SOURCE: Dinyar Patel | BBC News

 

A bottle of Pallonji’s raspberry soda comes with this helpful disclaimer: “Contains no fruit.” Electric red in colour, and syrupy sweet to the taste, the raspberry soda is a beloved cultural icon of India’s fast-disappearing Parsi community – as well as the endangered Irani cafes in the western city of Mumbai.

It is pure, fizzy nostalgia.

But peer more closely into one of Pallonji’s ancient glass bottles and you can discern a story of much greater significance: how Parsis helped shape India’s taste for soft drinks.

Over the past two centuries, Parsis were instrumental in popularising and producing carbonated beverages in India, laying the foundations for what is today a $8bn (£6.9bn) industry.

Soda had become a popular beverage in London by the early 1800s. Companies such as Schweppes sold plain carbonated water, advertising it as a health elixir. Other firms experimented with flavoured variants such as lemon, orange, and raspberry.

Inevitably, soda found its way from the heart of the empire to India, where it was a luxury item for Britons in the subcontinent. In 1837, Henry Rogers, a chemist in Mumbai, set up what was likely western India’s first “aerated water” factory.

Rogers’ product was not simply a refreshing pick-me-up. Before Mumbai completed its modern waterworks in the late 19th Century, it relied on well water, which was filthy and potentially deadly.

 

 

In the best of times, residents complained of drinking muddy liquid that was “very foul both to sight and smell, of a yellowish brown colour”. In the worst of times, hundreds died from cholera outbreaks.

Drinking carbonated water could be a life-saving habit. After all, carbonic acid in soda killed bacteria and viruses.

This was even more the case after the invention of carbonated tonic water in 1858, which contained quinine to ward off malaria.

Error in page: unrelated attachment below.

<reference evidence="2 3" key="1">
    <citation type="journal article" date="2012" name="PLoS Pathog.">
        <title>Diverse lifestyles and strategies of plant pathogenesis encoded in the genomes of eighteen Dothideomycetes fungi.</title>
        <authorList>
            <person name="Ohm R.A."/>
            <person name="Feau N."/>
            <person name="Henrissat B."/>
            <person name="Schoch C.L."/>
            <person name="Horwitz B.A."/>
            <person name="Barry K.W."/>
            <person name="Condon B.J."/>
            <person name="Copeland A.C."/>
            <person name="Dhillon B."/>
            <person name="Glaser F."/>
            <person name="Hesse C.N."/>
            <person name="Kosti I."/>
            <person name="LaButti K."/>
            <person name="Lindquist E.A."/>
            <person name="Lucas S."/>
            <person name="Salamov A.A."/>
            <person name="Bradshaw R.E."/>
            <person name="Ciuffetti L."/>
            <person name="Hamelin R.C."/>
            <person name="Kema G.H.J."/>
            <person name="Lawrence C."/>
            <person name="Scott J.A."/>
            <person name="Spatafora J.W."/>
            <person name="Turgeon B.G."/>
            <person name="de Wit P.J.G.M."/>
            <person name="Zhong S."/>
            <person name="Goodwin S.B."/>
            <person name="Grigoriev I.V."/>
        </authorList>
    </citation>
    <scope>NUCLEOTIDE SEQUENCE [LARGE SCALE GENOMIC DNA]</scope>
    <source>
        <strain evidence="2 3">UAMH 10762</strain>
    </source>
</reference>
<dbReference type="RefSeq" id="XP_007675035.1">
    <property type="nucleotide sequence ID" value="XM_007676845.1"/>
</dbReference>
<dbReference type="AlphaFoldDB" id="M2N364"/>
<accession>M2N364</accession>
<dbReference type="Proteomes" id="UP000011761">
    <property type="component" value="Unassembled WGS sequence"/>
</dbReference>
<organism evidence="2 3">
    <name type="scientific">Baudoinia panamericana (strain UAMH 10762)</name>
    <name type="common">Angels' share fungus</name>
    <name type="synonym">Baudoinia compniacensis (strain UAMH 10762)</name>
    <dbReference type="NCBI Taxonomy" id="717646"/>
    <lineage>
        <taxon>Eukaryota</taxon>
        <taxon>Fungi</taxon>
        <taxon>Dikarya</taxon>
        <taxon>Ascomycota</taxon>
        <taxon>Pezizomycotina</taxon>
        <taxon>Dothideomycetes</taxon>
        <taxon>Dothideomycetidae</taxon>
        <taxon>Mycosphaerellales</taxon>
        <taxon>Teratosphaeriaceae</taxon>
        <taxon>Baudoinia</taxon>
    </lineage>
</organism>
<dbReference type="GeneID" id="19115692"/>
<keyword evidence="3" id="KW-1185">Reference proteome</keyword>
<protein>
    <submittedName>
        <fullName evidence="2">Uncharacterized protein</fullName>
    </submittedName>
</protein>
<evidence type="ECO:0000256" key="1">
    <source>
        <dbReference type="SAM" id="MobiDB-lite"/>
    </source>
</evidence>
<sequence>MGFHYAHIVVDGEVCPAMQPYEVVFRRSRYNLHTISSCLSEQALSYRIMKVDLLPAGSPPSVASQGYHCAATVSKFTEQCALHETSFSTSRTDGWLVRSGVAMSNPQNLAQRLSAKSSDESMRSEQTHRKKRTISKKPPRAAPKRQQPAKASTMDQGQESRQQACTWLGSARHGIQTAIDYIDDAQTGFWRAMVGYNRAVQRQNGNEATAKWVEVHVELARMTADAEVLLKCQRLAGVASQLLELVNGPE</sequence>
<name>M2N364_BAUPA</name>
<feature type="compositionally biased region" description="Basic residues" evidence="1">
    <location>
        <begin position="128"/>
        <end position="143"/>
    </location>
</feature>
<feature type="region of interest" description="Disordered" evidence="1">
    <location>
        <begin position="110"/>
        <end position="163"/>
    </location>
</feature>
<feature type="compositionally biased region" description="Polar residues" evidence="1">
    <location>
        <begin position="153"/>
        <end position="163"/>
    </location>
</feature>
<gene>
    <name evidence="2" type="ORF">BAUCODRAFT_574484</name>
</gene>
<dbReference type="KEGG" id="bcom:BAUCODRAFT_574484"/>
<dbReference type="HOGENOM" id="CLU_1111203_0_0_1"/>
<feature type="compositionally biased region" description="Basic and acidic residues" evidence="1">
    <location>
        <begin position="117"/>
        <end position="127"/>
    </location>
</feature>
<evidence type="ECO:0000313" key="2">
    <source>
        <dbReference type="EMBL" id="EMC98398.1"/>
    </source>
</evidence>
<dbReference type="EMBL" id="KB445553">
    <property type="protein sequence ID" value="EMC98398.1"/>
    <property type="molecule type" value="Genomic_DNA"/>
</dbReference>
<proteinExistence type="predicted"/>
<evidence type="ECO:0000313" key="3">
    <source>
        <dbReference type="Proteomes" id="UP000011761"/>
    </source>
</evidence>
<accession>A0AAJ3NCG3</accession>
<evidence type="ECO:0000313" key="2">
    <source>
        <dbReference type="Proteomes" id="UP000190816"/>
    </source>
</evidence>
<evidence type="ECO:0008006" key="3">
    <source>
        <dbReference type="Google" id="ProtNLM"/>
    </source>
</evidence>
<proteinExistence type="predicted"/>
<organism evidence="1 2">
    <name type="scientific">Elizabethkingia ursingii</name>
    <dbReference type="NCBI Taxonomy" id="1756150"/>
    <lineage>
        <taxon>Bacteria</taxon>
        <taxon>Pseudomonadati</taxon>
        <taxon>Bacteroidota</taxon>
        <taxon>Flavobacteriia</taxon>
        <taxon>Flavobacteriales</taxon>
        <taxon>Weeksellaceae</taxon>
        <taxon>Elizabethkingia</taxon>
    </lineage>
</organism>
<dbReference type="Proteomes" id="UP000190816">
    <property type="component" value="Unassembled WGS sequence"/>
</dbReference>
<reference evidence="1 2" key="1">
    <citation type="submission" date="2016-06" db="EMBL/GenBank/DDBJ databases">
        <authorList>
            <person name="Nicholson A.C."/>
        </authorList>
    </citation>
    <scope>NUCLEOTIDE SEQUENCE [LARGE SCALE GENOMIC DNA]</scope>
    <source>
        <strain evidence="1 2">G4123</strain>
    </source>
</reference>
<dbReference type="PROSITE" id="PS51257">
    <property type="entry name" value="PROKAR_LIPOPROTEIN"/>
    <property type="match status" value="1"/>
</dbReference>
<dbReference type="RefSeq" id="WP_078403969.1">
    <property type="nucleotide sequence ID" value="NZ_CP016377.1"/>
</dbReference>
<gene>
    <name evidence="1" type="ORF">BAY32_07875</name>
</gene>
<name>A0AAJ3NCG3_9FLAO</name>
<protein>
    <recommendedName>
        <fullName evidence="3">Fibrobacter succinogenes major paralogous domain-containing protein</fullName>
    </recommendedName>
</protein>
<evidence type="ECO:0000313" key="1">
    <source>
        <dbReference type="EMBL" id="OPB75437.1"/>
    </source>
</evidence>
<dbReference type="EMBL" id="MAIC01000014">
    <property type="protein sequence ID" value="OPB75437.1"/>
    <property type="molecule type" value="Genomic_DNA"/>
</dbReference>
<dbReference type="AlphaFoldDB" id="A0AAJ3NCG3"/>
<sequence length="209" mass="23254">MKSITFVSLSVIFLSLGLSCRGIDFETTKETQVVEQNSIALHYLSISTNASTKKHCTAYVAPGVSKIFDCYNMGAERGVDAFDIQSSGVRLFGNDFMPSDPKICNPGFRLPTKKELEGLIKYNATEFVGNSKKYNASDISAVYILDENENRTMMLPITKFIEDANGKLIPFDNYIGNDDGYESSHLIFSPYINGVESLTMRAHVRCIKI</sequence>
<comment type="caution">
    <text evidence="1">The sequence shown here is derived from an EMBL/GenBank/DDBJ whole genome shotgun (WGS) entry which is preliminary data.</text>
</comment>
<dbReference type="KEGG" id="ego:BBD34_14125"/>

Parsis sensed a commercial opportunity in the new fizzy drinks consumed by their colonial masters. Many were already involved in businesses that catered to Britons, as commissaries to the army or owners of hotels and “Europe shops” in cities.

They added soda to their inventories. According to community lore, the first Parsi to settle in Ahmednagar – a dusty army outpost in the Deccan – arrived in town with a soda-making apparatus strapped to a mule, with which he slaked the thirst of British soldiers.

By the mid-1800s, Parsis began imbibing the strange drink themselves.

Here, they served as trendsetters for other Indians, who had looked at soda with suspicion.

 

 

In 1866, the Gujarati social reformer Karsondas Mulji complained that an orthodox Hindu considered himself to be “sacrificing his religion” if he quaffed a Rogers lemonade.

Yet, just a few decades later, Indians of all castes and creeds in Mumbai were patronising soda-water shops, many run by Iranis (recent Zoroastrian migrants from Iran).

By 1913, the city boasted more than 150 licensed soda factories. Parsis played a commanding role in this trade, as is evidenced by the surnames they adopted: Sodawaterwala, Sodawaterbottlewala, and even Sodawaterbottleopenerwala.

Soda became particularly enmeshed in the cultural fabric of Bombay – and even in its political fabric. In 1908, SM Edwardes, later a city police commissioner, observed that one Irani stall saw roaring trade in raspberry soda during mass protests against the nationalist leader Bal Gangadhar Tilak’s conviction for sedition.

Glass soda bottles were also a weapon of choice in riots and demonstrations. Homai Vyarawalla, the country’s first professional female photographer, recalled that the marble stoppers in soda bottles were used as deadly projectiles during anti-Parsi riots in 1921.